The main problem for Allawi is that he lacks both the political constituency and the material resources to translate his tough line into effective action. According to an April public opinion survey commissioned by the US government, Allawi is one of Iraq’s least popular politicians, and is strongly opposed by some 61 percent of the population (a finding that seems to have carried no weight with the Bush administration, which both commissioned the poll and chose Allawi). The Iraqi forces available to implement his tough line are neither capable nor loyal, while the use of American troops further undermines his government’s narrow base of support.

On March 8 of this year, Ambassador L. Paul Bremer, the US-appointed administrator for Iraq, staged an elaborate signing ceremony for Iraq’s Transitional Administrative Law (TAL). In a gesture intended to recall the closing of the 1787 Philadelphia constitutional convention, Bremer laid out twenty-five pens so that each member of the Iraqi Governing Council could sign a document intended to serve as Iraq’s interim constitution. The Bush administration said the TAL would be a “road map” to the preparation of a permanent constitution. It hailed the TAL as unprecedented in the Middle East for its extensive human rights protections, its concern for the status of women, and its independent judiciary.

At the same time it was choosing Allawi as prime minister, the Bush administration effectively jettisoned the TAL. The administration had put itself in an impossible position with respect to its own creation. In 2003, at the request of the United States and Great Britain, the United Nations Security Council acknowledged that the US-led coalition was the occupying power in Iraq. As a general principle of international law, occupying powers are not allowed to make permanent, or irreversible, changes in an occupied country. Occupying powers cannot cede territory, sell assets, or make permanent law. Thus all law made by the Coalition Provisional Authority (CPA) expired when the occupation ended on June 28.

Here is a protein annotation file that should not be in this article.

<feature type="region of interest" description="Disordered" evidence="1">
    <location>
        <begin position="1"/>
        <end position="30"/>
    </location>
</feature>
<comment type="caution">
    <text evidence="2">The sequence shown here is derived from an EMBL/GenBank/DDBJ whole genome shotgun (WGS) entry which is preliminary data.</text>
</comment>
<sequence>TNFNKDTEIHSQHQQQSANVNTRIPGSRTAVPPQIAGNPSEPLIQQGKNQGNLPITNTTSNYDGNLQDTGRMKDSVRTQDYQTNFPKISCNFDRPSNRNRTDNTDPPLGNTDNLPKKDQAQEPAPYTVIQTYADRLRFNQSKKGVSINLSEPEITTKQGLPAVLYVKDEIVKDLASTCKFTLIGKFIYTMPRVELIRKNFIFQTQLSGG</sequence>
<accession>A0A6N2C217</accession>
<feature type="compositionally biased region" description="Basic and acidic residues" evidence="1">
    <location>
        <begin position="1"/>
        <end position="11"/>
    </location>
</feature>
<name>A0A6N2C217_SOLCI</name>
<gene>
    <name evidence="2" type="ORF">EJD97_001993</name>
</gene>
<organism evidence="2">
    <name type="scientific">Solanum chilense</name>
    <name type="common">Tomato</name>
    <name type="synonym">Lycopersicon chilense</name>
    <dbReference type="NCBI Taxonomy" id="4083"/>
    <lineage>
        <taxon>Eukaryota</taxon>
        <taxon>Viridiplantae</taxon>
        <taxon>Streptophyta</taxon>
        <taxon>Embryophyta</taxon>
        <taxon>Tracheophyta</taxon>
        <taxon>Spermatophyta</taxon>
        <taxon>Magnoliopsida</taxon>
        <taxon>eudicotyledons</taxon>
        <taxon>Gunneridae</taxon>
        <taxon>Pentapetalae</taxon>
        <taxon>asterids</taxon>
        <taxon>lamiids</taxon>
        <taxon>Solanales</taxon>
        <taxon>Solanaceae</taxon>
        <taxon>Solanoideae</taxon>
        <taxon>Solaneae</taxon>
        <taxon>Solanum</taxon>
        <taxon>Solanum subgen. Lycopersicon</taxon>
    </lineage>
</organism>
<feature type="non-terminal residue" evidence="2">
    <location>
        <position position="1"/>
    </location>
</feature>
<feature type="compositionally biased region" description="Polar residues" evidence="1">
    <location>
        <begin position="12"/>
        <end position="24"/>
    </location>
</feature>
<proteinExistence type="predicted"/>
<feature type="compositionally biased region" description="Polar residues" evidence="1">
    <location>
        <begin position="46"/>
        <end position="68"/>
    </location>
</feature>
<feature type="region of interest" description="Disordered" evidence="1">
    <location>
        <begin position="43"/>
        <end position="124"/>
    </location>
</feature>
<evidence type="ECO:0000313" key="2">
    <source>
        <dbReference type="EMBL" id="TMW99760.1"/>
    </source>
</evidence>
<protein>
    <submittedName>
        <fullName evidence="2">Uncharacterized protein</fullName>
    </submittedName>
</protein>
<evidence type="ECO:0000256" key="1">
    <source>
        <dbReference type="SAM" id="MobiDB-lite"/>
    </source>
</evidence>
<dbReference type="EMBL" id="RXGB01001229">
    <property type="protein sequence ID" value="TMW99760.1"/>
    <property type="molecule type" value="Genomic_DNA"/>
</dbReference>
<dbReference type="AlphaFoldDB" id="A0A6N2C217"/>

In order for the Transitional Administrative Law to be valid after the end of the occupation, it needed Security Council endorsement. In the 1990s, the Security Council granted other international administrations (Bosnia, Kosovo, East Timor) lawmaking powers but the Bush administration, having alienated its allies, did not obtain this authority in the original 2003 UN Security Council resolution. In June 2004, when the Security Council considered the resolution restoring Iraqi sovereignty, the Bush administration decided not to seek an endorsement of the TAL (and other CPA-passed laws), ignoring pleas from pro-democracy Iraqis. It made that decision in deference to the Ayatollah Sistani, who does not want an elected, Shiite-dominated assembly to be in any way constrained by the American-created interim constitution. In particular, Sistani objected to provisions in the TAL that would make it difficult to create an Islamic state and would require a permanent constitution acceptable not just to the majority Shiites but also to the Kurds and Sunni Arabs.


To mollify Iraq’s Kurds, who had placed great stock in the TAL, Allawi agreed to “apply” it for the duration of his government. He has turned down Kurdish requests that it be enacted into law. And even if he did enact the TAL, he cannot commit the elected assembly that will follow his interim government to accepting it. For the Kurds, the most important provisions of the TAL were precisely those that ensure the continuation of a secular and democratic Kurdistan even after the national elections.